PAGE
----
Bit of a dull topic, I know, but when have just been hit, you need to know this.
I have just been driving (mostly slipping and sliding) outside on the A5 in a blizzard today so this is a well timed post for anyone who has just had a bump or worse. In fact I was late changing my tires this year and only did it yesterday which turned out to be amazingly good timing.
In case you don’t know yet, the basic rule is that you should change from summer to winter tires in October and back again in April. Your insurance may not be valid if you have the wrong tires on for the season. For many people this whole concept of changing tires with the season is a little odd. In the UK we kept the same all weather tires on all year. But once you live in a country with real mountains (no, the Peak district doesn’t count) and serious snowfall, you will begin to appreciate winter tires. Doesn’t mean I have to like paying to change them though (or remembering to do it on time).
Back to topic though. In Germany, there is a common practice of checking up on car insurance companies to make sure they don’t pull a fast one on the repairs. If you are the victim of an accident or have to claim repairs on your vehicle due to third-party damage then it is in the insurance company’s best interest to get your vehicle road worthy for as little money as they can get away with. Some companies have a good reputation but others, especially the cheap ones, often cut corners. Therefore, you are entitled/recommended to get an independent damage report from an independent engineer and not simply rely on the insurer’s offer.
It is worth noting at this point that if you caused the accident then the rules are different. You are not entitled to choose an independent assessor and you are bound by the terms of your insurance. This prevents fraud with people intentionally crashing their cars.
What happens if you are the victim in a crash is that you call one of the licenced independent assessors who provide a full assessment of what the insurance company should do to make your car perfect again and how much it should cost. They also provide a realistic quote for the current value of the car (without repair) in case it is a write-off. This report is sent directly to the insurance company who can either accept the new assessment or argue in court. In all cases, the insurance company has to pay the cost of the independent assessment and the legal costs. You have nothing to do or to pay.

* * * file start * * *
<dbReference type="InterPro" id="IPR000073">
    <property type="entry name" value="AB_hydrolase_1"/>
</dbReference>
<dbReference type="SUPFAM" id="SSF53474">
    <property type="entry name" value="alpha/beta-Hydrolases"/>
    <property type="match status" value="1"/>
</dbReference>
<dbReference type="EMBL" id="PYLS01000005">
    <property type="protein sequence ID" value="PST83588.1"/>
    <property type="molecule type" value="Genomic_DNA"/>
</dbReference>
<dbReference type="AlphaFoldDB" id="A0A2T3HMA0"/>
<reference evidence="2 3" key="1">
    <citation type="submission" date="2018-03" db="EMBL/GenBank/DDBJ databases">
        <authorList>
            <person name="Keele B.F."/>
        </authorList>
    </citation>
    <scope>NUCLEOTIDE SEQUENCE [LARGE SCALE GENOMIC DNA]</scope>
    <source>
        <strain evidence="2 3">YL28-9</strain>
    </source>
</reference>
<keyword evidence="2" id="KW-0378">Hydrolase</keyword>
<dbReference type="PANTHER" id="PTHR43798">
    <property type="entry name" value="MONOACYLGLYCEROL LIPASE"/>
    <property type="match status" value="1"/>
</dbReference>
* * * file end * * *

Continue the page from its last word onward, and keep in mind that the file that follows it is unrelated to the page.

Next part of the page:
There are lots of companies providing this independent service – even TÜV themselves offer this – but as far as I can see only one company offers this process, and lots of additional advice, entirely in English in the Frankfurt area: Sachverständigenbüro Hunger & Kock. The reports and assessments that are generated are heavy on technical terms so an English version and someone friendly to talk you through the whole process can save you hundreds of euros. You can also mandate a lawyer of your choice free of charge to complete the claim settlement for you. You can either ask Kock to arrange this for you or find one on your own.
There are a few possible outcomes from this process:
- the insurance company agrees with the independent damage report and repairs are carried out
- the cost of repairs is higher than the value of the car. In this case you are entitled to claim the full cost of repairs in cash as detailed in the report, minus the salvage value of the car (so that you can buy a similar car… or not)
- the insurance company agrees with the report but you want to do the repairs yourself. You are entitle to take the full cash value, excl. VAT, of the repairs and carry out repairs independently (or not and just keep the cash)
Beyond just claiming the repair or salvage costs, here are a few other things you are entitled to claim:
- loss in value of the car (even if the repairs are carried out, the value of the car goes down)
- downtime/rental car costs (normally up to 14 days)
- pain and suffering compensation (something that the lawyer needs to sort out)
- €25 compensation for postage and phone costs
- and in case you need to buy a replacement car, associated costs like travel, registration, license plates etc. are covered
But let’s just hope that you never need this info 🙂